A clinical research trial with a unique approach is now available to patients with early stage, high-risk for recurrence breast cancer.
“Most cancer clinical trials collect data from study participants over the course of several years, both during and after treatment, then publish research findings, but that is a long time for clinicians and patients to wait,” said Alexandra Thomas, MD, professor of hematology and oncology at Wake Forest Baptist Health’s Comprehensive Cancer Center and principal investigator for the Wake Forest Baptist site. “With this study, data is constantly being analyzed and medications are adjusted throughout the course of the trial so each patient receives personalized treatment.”
Wake Forest Baptist Health is the only health system in North Carolina to join this study which is a collaborative effort among 20 major cancer research centers, the FDA, the Foundation for the National Institutes of Health Biomarkers Consortium and Quantum Leap Healthcare Collaborative.
The I-SPY 2 TRIAL features an innovative adaptive statistical design in which every patient’s data contributes real-time information so that the next similar patient receives the best treatment in the trial. The data is analyzed and shared with breast cancer physician scientists at other trial sites, pharmaceutical and biotechnology companies and patient advocates, and then used to develop the next phase of the trial. More than 50 clinicians are actively engaged in conducting this trial.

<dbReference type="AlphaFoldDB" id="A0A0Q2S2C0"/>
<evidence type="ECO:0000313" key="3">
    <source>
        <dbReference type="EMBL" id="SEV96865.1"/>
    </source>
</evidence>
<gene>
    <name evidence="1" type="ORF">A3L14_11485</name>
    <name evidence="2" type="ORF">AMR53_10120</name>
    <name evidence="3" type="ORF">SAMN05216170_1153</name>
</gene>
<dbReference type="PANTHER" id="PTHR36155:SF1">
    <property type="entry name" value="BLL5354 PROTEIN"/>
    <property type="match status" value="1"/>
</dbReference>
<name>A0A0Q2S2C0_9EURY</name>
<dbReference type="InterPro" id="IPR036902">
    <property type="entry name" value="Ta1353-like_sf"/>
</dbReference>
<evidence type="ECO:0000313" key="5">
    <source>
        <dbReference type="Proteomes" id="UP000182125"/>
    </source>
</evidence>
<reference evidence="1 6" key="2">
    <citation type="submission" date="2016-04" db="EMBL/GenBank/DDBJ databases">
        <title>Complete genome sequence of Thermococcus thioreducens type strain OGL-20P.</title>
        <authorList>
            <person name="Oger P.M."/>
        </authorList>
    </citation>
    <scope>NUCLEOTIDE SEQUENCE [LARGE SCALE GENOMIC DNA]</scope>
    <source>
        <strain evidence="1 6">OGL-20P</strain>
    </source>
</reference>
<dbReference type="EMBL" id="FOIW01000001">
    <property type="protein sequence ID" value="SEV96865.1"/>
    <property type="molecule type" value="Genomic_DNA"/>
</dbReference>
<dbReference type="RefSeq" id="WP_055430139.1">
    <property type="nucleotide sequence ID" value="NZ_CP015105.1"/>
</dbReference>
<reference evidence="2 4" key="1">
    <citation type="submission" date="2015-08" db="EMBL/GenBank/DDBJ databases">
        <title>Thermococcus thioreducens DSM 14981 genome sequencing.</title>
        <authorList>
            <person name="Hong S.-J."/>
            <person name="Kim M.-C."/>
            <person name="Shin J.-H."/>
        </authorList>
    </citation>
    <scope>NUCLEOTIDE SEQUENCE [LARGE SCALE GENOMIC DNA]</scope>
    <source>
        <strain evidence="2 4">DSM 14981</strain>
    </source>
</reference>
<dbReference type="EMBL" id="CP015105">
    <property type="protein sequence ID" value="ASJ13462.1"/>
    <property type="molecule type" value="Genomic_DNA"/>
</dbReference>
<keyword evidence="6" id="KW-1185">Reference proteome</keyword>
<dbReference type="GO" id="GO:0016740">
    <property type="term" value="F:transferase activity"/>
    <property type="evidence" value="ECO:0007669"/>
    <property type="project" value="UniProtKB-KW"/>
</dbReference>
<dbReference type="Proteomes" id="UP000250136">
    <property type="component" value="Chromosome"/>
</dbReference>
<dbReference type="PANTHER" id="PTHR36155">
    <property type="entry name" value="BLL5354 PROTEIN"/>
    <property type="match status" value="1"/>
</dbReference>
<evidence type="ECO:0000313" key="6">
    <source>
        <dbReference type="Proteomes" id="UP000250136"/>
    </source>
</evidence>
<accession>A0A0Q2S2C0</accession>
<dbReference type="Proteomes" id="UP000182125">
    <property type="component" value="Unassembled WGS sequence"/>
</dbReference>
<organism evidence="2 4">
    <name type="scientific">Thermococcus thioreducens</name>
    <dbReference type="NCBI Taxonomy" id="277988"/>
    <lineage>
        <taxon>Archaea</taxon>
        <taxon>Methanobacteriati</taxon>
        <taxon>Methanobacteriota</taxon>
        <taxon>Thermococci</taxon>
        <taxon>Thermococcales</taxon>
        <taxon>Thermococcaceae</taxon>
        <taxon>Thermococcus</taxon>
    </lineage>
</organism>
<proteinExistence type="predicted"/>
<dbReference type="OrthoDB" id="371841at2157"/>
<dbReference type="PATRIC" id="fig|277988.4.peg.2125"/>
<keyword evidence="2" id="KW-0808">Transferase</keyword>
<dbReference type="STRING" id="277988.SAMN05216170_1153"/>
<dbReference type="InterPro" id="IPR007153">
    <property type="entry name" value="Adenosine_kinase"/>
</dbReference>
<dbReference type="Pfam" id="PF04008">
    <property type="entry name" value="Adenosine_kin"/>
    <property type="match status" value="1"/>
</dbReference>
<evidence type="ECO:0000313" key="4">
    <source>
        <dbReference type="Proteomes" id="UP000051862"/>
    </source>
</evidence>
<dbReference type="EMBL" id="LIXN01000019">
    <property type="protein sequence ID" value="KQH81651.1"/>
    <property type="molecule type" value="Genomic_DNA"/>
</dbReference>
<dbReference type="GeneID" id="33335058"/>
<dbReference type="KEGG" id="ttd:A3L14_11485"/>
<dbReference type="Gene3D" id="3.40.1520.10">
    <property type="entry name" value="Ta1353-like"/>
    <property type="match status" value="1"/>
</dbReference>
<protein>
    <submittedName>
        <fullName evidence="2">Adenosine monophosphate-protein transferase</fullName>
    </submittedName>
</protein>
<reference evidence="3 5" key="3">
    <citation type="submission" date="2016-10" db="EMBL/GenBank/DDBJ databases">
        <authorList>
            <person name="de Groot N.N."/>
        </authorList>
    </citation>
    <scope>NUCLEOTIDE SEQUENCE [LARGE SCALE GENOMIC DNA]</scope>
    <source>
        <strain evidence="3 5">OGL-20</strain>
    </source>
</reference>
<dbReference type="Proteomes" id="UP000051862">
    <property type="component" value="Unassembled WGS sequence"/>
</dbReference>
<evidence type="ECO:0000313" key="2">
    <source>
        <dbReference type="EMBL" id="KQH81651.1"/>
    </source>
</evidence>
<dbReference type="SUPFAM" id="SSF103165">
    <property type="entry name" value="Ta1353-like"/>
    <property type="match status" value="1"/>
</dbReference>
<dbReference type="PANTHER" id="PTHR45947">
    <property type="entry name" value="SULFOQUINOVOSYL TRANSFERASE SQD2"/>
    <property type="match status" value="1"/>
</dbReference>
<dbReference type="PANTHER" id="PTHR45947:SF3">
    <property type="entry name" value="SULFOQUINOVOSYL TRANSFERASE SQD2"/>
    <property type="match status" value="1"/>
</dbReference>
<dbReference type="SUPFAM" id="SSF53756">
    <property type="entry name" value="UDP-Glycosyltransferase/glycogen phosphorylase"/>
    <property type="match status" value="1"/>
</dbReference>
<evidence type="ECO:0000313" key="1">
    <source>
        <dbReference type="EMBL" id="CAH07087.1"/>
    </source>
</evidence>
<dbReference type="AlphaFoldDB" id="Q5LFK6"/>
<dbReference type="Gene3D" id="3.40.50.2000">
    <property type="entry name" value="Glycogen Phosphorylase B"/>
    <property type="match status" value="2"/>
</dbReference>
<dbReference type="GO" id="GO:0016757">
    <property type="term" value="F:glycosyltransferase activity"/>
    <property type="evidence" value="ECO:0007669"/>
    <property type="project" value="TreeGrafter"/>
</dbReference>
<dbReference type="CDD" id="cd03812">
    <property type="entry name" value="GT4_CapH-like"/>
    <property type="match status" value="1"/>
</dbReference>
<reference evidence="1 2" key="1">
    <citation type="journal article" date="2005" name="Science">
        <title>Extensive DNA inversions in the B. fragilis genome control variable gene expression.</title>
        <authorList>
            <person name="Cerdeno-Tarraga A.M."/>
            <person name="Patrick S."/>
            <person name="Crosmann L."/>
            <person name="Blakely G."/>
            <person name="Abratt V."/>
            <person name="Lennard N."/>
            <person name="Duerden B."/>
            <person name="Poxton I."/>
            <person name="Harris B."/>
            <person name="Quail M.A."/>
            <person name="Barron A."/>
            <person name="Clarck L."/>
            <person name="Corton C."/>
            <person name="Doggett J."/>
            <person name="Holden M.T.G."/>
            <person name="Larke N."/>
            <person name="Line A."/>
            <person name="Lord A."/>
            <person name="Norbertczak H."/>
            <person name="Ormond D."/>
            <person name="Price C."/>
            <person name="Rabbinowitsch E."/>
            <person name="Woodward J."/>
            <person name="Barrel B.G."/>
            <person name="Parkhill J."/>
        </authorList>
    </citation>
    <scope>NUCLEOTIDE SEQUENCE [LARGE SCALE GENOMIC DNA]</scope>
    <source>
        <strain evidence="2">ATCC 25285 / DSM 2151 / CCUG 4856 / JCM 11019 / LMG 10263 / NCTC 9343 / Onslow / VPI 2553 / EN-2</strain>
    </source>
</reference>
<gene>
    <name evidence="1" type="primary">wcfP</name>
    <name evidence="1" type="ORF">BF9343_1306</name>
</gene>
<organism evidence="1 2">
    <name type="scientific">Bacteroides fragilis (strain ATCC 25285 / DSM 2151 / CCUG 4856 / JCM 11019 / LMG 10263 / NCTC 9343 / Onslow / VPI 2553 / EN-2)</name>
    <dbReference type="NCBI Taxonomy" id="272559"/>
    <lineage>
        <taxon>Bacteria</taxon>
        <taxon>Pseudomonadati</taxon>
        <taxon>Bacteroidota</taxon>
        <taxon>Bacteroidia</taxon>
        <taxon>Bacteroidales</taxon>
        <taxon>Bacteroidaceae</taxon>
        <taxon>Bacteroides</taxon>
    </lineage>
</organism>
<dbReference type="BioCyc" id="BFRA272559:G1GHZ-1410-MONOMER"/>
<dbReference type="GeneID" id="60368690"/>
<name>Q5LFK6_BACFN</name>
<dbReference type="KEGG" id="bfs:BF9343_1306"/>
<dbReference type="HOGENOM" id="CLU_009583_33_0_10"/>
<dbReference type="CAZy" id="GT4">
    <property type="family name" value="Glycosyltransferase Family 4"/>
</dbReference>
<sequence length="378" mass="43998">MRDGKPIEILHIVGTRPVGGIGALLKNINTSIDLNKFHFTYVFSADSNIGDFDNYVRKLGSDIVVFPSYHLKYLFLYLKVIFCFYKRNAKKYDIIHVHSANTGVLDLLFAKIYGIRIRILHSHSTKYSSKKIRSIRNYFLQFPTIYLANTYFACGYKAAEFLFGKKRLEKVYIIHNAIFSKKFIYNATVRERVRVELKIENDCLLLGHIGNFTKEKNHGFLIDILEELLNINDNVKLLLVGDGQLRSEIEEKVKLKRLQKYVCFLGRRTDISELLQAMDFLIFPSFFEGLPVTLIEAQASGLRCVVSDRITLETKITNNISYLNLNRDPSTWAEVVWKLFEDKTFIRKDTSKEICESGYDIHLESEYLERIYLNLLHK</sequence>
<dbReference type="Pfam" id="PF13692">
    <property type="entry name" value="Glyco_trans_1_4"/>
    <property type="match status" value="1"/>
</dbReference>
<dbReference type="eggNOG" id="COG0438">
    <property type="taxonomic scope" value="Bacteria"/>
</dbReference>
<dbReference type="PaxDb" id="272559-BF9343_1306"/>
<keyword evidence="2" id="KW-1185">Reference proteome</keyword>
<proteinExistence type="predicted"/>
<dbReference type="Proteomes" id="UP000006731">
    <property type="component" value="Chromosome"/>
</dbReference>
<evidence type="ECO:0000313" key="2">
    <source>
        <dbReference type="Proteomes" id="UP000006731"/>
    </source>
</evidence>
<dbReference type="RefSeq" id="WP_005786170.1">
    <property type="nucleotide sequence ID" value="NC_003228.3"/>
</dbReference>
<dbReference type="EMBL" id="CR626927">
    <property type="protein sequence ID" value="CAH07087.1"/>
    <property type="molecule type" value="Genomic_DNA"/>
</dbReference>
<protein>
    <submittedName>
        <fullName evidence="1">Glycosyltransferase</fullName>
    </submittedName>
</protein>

The purpose is to further advance the ability to practice personalized medicine by discovering which new drugs are most effective with specific types of breast cancer tumors and by learning more about which early response indicators are predictive of treatment success.
“I believe this unique approach represents the future of clinical trials and we are honored to collaborate with our colleagues around the country to potentially offer the most promising therapies in breast oncology to our patients and to help accelerate the development and delivery of more effective therapies,” Thomas said.
To date, two drugs used in this trial have received accelerated approval from the FDA and one has gained breakthrough therapy designation from the FDA. This process is designed to expedite the development and review process for drugs which may demonstrate substantial improvement over available therapies.
“This trial was a direct result of having spent much of my career trying to improve the outcomes of women with these early stage, and potentially curable, aggressive breast cancers,” said Laura Esserman, MD, founder and co-principal investigator of I-SPY 2 and director of the Carol Franc Buck Breast Care Center at University of California, San Francisco. “Introducing new therapies before surgery allows us to use early endpoints for assessing response to predict outcomes, and biomarkers to subtype patients and personalize therapies.”
I-SPY 2 TRIAL is sponsored by Quantum Leap Healthcare Collaborative, a 501(c)(3) charitable organization established in 2005 as a collaboration between medical researchers at University of California, San Francisco and Silicon Valley entrepreneurs. Quantum Leap Healthcare Collaborative provides operational, financial and regulatory oversight of the trial.
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